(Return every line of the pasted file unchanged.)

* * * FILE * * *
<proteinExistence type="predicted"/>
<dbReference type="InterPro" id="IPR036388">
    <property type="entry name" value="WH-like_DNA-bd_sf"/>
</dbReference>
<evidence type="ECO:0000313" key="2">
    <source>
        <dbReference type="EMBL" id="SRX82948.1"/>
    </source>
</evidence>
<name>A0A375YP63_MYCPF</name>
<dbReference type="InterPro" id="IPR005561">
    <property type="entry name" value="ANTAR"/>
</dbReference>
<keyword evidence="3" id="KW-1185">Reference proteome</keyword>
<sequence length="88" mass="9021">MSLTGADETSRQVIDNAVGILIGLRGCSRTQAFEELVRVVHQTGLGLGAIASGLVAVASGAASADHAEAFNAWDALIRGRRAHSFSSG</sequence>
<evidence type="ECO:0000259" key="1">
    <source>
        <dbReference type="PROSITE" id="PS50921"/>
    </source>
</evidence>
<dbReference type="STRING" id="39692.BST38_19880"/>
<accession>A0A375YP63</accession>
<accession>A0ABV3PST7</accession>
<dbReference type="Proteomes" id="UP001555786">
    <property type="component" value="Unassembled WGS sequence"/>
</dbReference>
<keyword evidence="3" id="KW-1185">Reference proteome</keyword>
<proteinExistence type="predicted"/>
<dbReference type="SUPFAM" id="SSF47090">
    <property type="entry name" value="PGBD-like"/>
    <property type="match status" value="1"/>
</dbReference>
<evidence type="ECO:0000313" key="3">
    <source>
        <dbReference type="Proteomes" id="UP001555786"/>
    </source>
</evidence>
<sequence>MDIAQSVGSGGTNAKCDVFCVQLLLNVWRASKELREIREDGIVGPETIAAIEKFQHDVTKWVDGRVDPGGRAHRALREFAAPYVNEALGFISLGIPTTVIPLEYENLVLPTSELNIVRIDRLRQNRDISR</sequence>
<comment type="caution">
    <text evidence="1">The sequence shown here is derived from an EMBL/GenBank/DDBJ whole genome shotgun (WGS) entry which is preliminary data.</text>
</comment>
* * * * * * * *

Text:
<proteinExistence type="predicted"/>
<dbReference type="InterPro" id="IPR036388">
    <property type="entry name" value="WH-like_DNA-bd_sf"/>
</dbReference>
<evidence type="ECO:0000313" key="2">
    <source>
        <dbReference type="EMBL" id="SRX82948.1"/>
    </source>
</evidence>
<name>A0A375YP63_MYCPF</name>
<dbReference type="InterPro" id="IPR005561">
    <property type="entry name" value="ANTAR"/>
</dbReference>
<keyword evidence="3" id="KW-1185">Reference proteome</keyword>
<sequence length="88" mass="9021">MSLTGADETSRQVIDNAVGILIGLRGCSRTQAFEELVRVVHQTGLGLGAIASGLVAVASGAASADHAEAFNAWDALIRGRRAHSFSSG</sequence>
<evidence type="ECO:0000259" key="1">
    <source>
        <dbReference type="PROSITE" id="PS50921"/>
    </source>
</evidence>
<dbReference type="STRING" id="39692.BST38_19880"/>
<accession>A0A375YP63</accession>
<accession>A0ABV3PST7</accession>
<dbReference type="Proteomes" id="UP001555786">
    <property type="component" value="Unassembled WGS sequence"/>
</dbReference>
<keyword evidence="3" id="KW-1185">Reference proteome</keyword>
<proteinExistence type="predicted"/>
<dbReference type="SUPFAM" id="SSF47090">
    <property type="entry name" value="PGBD-like"/>
    <property type="match status" value="1"/>
</dbReference>
<evidence type="ECO:0000313" key="3">
    <source>
        <dbReference type="Proteomes" id="UP001555786"/>
    </source>
</evidence>
<sequence>MDIAQSVGSGGTNAKCDVFCVQLLLNVWRASKELREIREDGIVGPETIAAIEKFQHDVTKWVDGRVDPGGRAHRALREFAAPYVNEALGFISLGIPTTVIPLEYENLVLPTSELNIVRIDRLRQNRDISR</sequence>
<comment type="caution">
    <text evidence="1">The sequence shown here is derived from an EMBL/GenBank/DDBJ whole genome shotgun (WGS) entry which is preliminary data.</text>
</comment>